Black Petals Issue #83 Spring, 2018

Home
Mars-News, Views and Commentary
Door #2-Fiction by Roy Dorman
Inmate's Asylum-Fiction by Mark Joseph Kevlock
Nature Verses Nurture-Fiction by Donna J. W. Munro
Strange Music Follows Her Everywhere-Fiction by Hillary Lyon
Surviving Montezuma, Conclusion-Serialized Fiction by Kenneth James Crist
Corpse Grinder-Poem by Alexis Child
El Cuero-Four Poems by Richard Stevenson

oldsparkyelectricchair.jpg

Inmates’ Asylum

 

By Mark Joseph Kevlock

 

Getting a charge out of it

 

 

 

The penitentiary had taken to executing its death row inmates with such rapidity that a priest was brought in fulltime to deliver the last rites.

I, Father Finney, was that priest.

Each man I administered to faced his fate differently. Within the course of a single evening, the full range of human emotion displayed itself before me. Some men begged. Some laughed. Some spat upon me. Some...did nothing.

The indifferent ones troubled me, perhaps, the most. They went to their deaths as if performing a mundane task. They threw away God’s greatest gift without ever feeling the weight of their loss.

Working exclusively at the prison, I quickly became yet another cog in this great death machine they operated. In no time at all I began to feel complicit in each convict’s execution. I was part of the process. I sent them on their way, as much as any other man present. The state had sentenced their bodies. But it was I who watched each of their souls perish.

Somewhere along the way I developed the notion of saving one man. If I rescued just one of them from oblivion, I might maintain my sanity a bit longer. An inmate came along who looked like I had a few years ago, without my beard and with less gray. I devised a switch with this double, during that final time we spent alone, before he would be led to the chamber. He readily agreed to impersonate me. I shaved and dyed my hair and put on his clothes, as he put on mine. I kept my head lowered and did not speak. He did the same.

Perhaps it wasn’t indifference I had seen in those men, I thought, as they strapped me to the chair, confident in their ability to decide life and death.

Perhaps it was acceptance…on a level I could scarcely imagine.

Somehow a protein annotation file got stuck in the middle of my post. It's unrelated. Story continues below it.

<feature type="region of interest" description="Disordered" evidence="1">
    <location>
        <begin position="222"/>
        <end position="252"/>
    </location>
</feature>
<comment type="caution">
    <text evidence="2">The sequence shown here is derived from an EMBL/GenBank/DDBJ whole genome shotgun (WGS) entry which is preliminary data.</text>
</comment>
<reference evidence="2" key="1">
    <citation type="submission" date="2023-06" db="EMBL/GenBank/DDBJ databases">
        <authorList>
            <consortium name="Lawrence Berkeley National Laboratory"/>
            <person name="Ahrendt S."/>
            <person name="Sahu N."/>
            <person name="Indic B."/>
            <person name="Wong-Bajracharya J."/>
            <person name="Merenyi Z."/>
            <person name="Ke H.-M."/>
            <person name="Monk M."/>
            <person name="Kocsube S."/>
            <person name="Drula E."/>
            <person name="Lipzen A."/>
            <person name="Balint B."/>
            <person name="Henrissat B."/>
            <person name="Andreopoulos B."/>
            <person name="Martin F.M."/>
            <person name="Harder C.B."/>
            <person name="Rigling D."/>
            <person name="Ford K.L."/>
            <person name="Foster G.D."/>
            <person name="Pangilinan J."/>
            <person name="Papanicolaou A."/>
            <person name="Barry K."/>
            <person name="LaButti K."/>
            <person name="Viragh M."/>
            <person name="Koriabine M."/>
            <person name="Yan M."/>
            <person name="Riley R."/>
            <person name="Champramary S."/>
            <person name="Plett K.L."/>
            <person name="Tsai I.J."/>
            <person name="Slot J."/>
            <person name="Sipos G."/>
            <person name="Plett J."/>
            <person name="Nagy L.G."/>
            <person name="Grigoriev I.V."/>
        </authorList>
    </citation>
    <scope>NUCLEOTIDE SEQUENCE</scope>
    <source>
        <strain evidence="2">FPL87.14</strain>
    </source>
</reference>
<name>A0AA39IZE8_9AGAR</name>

The executioner threw the switch.

I died.

Sort of.

The room sat before me, looking the same, but without any of the people in it—no guards, no witnesses, no prison officials.

My body felt fine, but different. I was still strapped into the chair. Then a group of men entered the room. They were convicts, I supposed, still wearing their prison fatigues. Each man moved methodically, with an air of calm about him. They undid my straps and helped me to stand. A man that I began to recognize said, “Welcome, Father Finney. Welcome to the world.”

Of course I did not understand.

We walked, these men and I, down the halls of the penitentiary and right out the front gate. I saw no other living souls along the way.

“Where am I?” I said. “This can’t be heaven.”

“This is the world,” that same man replied. “We all live in it now.”

We got onto a prison bus and drove quite a long way into the hills. I felt strangely calm.

“How did I get here?” I said.

“The chair brought you,” the man, growing ever more familiar, said. “It brought all of us.”

I recognized his face: an inmate who had been executed several months ago.

There was an old stone amphitheater up in those hills. Its bleachers sat filled with dead men, who seemed very much alive. The convicts accompanying me led me out onto center stage, and then the leader addressed the crowd.

“Here’s Father Finney, come to join us. More arrive each hour through the chair. We’re growing stronger all the time. Soon, the world will be populated, and our culture will thrive.”

The crowd cheered. I wondered what I should say to them.

As time passed, I came to understand.

No one lived in this world except the men who had died in that chair: a closet reality. Yet everything looked the same.

What sort of a society would these resurrected death row inmates build for themselves?

I remembered that odd feeling I’d experienced earlier in the chair. I asked inmate 3J27B1 about it.

“Your body is indestructible now, Father Finney. After all, you can only die once. That’s over for you. Now you can only live.”

This meant that none of the inmates could harm one another. If only the world I had come from had found so elegant a solution. Peace reigned because nothing else could.

I started conducting Mass for those interested, my faith in humanity restored.

Maybe that other world was destroying itself. But, in so doing, it was giving birth to this one.

And the inmates were running it.

 

World without End

 

Mark Joseph Kevlok, dippedinforever@aol.com, of Nanticoke, PA, who wrote BP #83’s “Inmates’ Asylum” (+ “Ryan and the Monsters” for BP #47, “Which Way I Fly” for BP #45, and “When a Terrible Beauty Is Scorned” for BP #42). Besides Black Petals, he was published in Black Sheep and Byline. Published for over 25 years, his fiction and poetry has appeared in, among others: AlienSkin, Allegory, Cezanne’s Carrot, Clean Sheets, Hardboiled, Once Upon a Time, The Bitter Oleander, The Rose & Thorn, ThugLit, Toasted Cheese, and Wild Violet (where he was privileged to have served as judge of their 2007 fiction contest). He has also written for DC Comics (FLASH 80-PAGE GIANT #2), and counts among his favorite authors Robert B. Parker, J.M. DeMatteis, Anne Rice, Frank Miller, and Ray Bradbury.

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